CoMSES Net maintains cyberinfrastructure to foster FAIR data principles for access to and (re)use of computational models. Model authors can publish their model code in the Computational Model Library with documentation, metadata, and data dependencies and support these FAIR data principles as well as best practices for software citation. Model authors can also request that their model code be peer reviewed to receive a DOI. All users of models published in the library must cite model authors when they use and benefit from their code.
CoMSES Net also maintains a curated database of over 7500 publications of agent-based and individual based models with additional metadata on availability of code and bibliometric information on the landscape of ABM/IBM publications that we welcome you to explore.
This NetLogo model simulates trait-based biotic responses to climate change in an environmentally heterogeneous continent in an evolving clade, the species of which are each represented by local populations that disperse and interbreed; they also are subject to selection, genetic drift, and local extirpation. We simulated mammalian herbivores, whose success depends on tooth crown height, vegetation type, precipitation and grit. This model investigates the role of dispersal, selection, extirpation, and other factors contribute to resilience under three climate change scenarios.
Plastics and the pollution caused by their waste have always been a menace to both nature and humans. With the continual increase in plastic waste, the contamination due to plastic has stretched to the oceans. Many plastics are being drained into the oceans and rose to accumulate in the oceans. These plastics have seemed to form large patches of debris that keep floating in the oceans over the years. Identification of the plastic debris in the ocean is challenging and it is essential to clean plastic debris from the ocean. We propose a simple tool built using the agent-based modeling framework NetLogo. The tool uses ocean currents data and plastic data both being loaded using GIS (Geographic Information System) to simulate and visualize the movement of floatable plastic and debris in the oceans. The tool can be used to identify the plastic debris that has been piled up in the oceans. The tool can also be used as a teaching aid in classrooms to bring awareness about the impact of plastic pollution. This tool could additionally assist people to realize how a small plastic chunk discarded can end up as large debris drifting in the oceans. The same tool might help us narrow down the search area while looking out for missing cargo and wreckage parts of ships or flights. Though the tool does not pinpoint the location, it might help in reducing the search area and might be a rudimentary alternative for more computationally expensive models.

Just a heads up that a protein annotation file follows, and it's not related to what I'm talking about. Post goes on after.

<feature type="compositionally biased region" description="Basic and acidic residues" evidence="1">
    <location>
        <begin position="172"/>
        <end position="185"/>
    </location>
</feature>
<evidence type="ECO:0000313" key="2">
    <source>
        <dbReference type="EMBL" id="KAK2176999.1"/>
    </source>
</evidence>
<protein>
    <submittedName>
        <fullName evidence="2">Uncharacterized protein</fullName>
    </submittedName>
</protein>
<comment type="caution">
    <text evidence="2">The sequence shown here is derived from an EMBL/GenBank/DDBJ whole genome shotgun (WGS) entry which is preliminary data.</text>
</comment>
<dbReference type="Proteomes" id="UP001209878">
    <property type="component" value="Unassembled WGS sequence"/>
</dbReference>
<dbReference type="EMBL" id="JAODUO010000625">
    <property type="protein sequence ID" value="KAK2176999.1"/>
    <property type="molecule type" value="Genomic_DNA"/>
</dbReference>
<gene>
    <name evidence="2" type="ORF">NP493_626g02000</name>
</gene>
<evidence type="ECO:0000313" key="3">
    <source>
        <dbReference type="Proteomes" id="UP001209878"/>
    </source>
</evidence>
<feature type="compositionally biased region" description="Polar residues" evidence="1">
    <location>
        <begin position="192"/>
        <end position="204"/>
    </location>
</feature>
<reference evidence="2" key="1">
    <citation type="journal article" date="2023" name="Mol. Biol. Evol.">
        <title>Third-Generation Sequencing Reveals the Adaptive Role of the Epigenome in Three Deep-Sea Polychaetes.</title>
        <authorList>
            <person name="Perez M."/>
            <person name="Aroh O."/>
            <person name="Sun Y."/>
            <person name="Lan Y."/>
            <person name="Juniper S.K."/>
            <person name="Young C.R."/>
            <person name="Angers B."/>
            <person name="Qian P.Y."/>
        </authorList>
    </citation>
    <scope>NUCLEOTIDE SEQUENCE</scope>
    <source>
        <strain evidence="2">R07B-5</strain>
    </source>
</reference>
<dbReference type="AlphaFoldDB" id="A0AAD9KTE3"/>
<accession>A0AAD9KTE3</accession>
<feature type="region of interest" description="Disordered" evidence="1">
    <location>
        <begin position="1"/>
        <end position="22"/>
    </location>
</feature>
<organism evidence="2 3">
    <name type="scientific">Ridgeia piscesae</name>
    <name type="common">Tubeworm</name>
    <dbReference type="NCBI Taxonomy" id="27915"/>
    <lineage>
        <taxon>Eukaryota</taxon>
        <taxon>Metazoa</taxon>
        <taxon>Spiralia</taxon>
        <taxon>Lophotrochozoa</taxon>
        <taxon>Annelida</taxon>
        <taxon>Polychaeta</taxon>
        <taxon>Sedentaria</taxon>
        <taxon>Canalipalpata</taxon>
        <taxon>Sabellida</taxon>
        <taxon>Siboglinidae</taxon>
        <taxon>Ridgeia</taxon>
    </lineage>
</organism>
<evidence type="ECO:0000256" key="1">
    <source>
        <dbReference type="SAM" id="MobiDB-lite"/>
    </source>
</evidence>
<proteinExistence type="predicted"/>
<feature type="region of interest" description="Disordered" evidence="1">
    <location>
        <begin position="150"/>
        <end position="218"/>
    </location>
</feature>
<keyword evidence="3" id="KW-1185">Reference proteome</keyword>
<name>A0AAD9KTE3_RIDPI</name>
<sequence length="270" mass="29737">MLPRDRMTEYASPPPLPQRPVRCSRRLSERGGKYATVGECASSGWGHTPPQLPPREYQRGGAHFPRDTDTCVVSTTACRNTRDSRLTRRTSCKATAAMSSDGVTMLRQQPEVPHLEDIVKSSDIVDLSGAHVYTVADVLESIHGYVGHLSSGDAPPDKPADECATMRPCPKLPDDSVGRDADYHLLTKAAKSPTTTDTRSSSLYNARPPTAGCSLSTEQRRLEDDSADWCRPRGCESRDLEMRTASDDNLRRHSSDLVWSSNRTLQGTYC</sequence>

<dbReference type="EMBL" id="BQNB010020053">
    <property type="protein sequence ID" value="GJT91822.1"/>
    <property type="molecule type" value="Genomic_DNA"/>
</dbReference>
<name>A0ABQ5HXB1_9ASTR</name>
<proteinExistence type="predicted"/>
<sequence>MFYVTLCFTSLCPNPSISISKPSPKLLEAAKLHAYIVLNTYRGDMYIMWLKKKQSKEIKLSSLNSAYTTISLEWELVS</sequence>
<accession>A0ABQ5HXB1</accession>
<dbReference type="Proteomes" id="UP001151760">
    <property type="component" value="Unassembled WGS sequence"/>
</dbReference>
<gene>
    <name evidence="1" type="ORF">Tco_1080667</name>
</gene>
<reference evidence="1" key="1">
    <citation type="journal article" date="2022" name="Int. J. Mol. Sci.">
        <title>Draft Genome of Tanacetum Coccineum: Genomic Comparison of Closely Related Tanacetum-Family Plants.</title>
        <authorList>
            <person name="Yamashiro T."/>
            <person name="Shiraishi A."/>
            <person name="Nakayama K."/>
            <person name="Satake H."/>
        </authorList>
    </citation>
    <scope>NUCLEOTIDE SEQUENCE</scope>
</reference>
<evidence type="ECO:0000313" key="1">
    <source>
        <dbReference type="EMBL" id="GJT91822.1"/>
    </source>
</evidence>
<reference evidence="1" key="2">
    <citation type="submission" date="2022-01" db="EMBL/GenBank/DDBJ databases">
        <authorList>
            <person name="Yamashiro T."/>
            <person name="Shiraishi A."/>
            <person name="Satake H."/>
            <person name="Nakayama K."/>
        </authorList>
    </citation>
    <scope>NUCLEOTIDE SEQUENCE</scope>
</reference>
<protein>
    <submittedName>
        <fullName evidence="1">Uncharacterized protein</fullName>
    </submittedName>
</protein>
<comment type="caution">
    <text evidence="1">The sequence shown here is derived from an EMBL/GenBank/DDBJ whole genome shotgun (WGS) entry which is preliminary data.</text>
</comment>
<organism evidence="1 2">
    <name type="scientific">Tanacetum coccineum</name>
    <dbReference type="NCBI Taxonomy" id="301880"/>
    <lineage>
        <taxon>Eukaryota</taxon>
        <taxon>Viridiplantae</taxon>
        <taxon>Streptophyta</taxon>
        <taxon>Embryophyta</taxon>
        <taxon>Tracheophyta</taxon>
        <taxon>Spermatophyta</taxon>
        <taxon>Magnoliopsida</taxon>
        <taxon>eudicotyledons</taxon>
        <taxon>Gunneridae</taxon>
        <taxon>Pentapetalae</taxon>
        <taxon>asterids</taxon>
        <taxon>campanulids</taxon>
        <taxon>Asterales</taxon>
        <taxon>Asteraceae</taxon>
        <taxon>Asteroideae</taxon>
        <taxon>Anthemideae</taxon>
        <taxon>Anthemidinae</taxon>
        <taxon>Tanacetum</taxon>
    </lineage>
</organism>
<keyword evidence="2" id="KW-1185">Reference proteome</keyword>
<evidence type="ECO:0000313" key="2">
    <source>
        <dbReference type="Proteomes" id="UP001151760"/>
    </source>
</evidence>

This model simulates the mechanisms of evolution, or how allele frequencies change in a population over time.
The model that simulates the dynamic creation and maintenance of knowledge-based formations such as communities of scientists, fashion movements, and subcultures. The model’s environment is a spatial one, representing not geographical space, but a “knowledge space” in which each point is a different collection of knowledge elements. Agents moving through this space represent people’s differing and changing knowledge and beliefs. The agents have only very simple behaviors: If they are “lonely,” that is, far from a local concentration of agents, they move toward the crowd; if they are crowded, they move away.
Running the model shows that the initial uniform random distribution of agents separates into “clumps,” in which some agents are central and others are distributed around them. The central agents are crowded, and so move. In doing so, they shift the centroid of the clump slightly and may make other agents either crowded or lonely, and they too will move. Thus, the clump of agents, although remaining together for long durations (as measured in time steps), drifts across the view. Lonely agents move toward the clump, sometimes joining it and sometimes continuing to trail behind it. The clumps never merge.
The model is written in NetLogo (v6). It is used as a demonstration of agent-based modelling in Gilbert, N. (2008) Agent-Based Models (Quantitative Applications in the Social Sciences). Sage Publications, Inc. and described in detail in Gilbert, N. (2007) “A generic model of collectivities,” Cybernetics and Systems. European Meeting on Cybernetic Science and Systems Research, 38(7), pp. 695–706.
This model illustrates how the effective population size and the rate of change in mean skill level of a cultural trait are affected by the presence of natural selection and/or the cultural transmission mechanism by which it is passed.
The TechNet_04 is an abstract model that embeds a simple cultural tranmission process in an environment where interaction is structured by spatially-situated networks.
We compare the effect of four activation regimes by measuring the appropriate opinion clustering statistics and also the number of emergent extremists.